Financial aid

Paying for college – how financial aid works and how to apply for it

2024-25 FAFSA Walkthrough – Student section

2024-25 FAFSA Walkthrough – Parent section

How financial aid works:

Infographic describing the process of awarding financial aid from determining cost of attendance, to how much a student can pay, to awarding aid, to paying the bill.

Financial aid is money that helps students and their families pay for a college education. Financial aid can come from the federal government, state government, and colleges themselves. The four categories of financial aid are GRANTS, SCHOLARSHIPS, WORK STUDY, and LOANS:

GRANTS provide free money for college that you do not have to repay. They typically come from the federal or state government or your college/university. Grants are awarded to students based on their financial need. SCHOLARSHIPS* also provide money that you do not have to repay. Scholarships are typically awarded based on a student’s achievements/abilities or personal characteristics rather than just their financial need.
WORK STUDY is an opportunity for students to work part-time on-campus or at approved off-campus jobs to help pay for college. Work Study is only awarded to students with financial need, and the money must be earned by working. LOANS must be paid back, with interest. Subsidized loans do not add interest until you graduate, which makes them the best type of loan. Think carefully before accepting loans, but remember they are not all bad.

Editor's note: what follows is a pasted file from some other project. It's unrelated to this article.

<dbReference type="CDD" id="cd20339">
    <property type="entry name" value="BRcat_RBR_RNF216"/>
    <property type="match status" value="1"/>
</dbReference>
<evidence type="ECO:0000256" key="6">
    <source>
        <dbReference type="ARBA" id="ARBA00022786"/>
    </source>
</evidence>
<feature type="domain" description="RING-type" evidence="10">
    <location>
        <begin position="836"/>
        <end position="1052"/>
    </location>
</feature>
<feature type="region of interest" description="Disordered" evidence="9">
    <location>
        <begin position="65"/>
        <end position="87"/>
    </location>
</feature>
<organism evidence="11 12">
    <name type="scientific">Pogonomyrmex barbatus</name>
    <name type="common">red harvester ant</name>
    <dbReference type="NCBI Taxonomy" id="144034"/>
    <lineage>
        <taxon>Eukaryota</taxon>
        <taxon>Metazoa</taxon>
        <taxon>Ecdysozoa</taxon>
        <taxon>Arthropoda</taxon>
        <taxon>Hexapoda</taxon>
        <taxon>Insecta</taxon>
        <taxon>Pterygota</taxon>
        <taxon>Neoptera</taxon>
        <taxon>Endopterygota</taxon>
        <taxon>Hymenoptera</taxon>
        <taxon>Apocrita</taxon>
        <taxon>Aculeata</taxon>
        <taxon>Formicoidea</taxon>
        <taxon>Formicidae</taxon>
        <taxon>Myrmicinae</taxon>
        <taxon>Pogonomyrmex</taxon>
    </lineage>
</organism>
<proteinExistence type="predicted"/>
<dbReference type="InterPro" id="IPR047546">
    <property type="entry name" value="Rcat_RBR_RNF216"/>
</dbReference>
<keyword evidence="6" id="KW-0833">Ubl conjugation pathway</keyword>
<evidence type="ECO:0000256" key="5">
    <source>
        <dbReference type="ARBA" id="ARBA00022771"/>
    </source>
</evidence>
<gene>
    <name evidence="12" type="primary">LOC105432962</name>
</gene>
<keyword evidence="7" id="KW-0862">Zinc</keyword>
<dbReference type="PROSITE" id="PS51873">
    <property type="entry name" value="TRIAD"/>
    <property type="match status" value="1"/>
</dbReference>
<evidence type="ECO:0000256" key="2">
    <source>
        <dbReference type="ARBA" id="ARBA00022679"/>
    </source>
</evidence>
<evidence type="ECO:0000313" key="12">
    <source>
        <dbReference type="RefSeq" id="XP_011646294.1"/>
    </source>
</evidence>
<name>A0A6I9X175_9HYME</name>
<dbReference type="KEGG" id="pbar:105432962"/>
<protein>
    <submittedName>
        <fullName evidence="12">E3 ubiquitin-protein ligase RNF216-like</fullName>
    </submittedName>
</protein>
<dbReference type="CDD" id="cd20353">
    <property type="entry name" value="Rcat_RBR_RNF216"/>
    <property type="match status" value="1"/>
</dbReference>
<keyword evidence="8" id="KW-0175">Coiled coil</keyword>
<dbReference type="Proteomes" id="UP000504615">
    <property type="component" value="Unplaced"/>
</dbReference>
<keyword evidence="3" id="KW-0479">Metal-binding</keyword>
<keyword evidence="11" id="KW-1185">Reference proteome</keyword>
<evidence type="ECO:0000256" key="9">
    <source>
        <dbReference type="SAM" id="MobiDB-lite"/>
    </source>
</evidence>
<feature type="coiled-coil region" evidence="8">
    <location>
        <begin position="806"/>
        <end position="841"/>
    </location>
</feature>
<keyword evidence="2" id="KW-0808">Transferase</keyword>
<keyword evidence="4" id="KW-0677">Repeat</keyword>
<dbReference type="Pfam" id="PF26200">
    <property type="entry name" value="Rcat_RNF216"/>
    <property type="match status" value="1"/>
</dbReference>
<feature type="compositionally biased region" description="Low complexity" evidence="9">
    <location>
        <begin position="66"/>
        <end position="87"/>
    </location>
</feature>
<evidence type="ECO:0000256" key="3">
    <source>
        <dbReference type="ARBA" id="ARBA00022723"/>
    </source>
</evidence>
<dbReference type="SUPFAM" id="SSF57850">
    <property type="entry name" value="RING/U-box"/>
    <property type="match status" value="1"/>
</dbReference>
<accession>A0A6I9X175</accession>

*Scholarships can be offered by a college, or you can apply for them from outside organizations and use them at whatever college you attend. We will help you apply for both in our Senior Workshops.

How much Financial Aid will you get?

Financial aid comes from individual colleges that you are accepted to. Each college will calculate how much money you need (called your “financial need” or “demonstrated need”) based on information you provide in your FAFSA. Starting with the 2024-25 academic year, the result of the FAFSA will be the Student Aid Index (SAI), which is an indicator of how much your family can contribute to your college costs.

Each college will take their total cost of attendance and subtract your SAI to determine your “financial need.” This is how much aid they “need” (or will try) to award you.

Your SAI is the same for each college, but your “need” will be different for each. Colleges will offer you financial aid to cover some or, hopefully, all of your need.

Applying for Financial Aid

UW STEMsub will have a workshop dedicated to your financial aid application, and you should always ask questions about your own personal situation or concerns.

  • In order to qualify for any type of financial aid, you must fill out the Free Application for Federal Student Aid (FAFSA). Your FAFSA determines your Student Aid Index (SAI), or the amount that the government thinks your family can contribute for college costs.
  • Your SAI is based on your family’s income, savings, and investments, and the number of family members and number in college.
  • Each college uses your SAI to determine how much, and which types of, financial aid to offer you.

The FAFSA opens on October 1st every year except 2023, when it opened in December! You should wait for the UW STEMsub workshop to complete your FAFSA. You must apply again every year that you want to be considered for financial aid.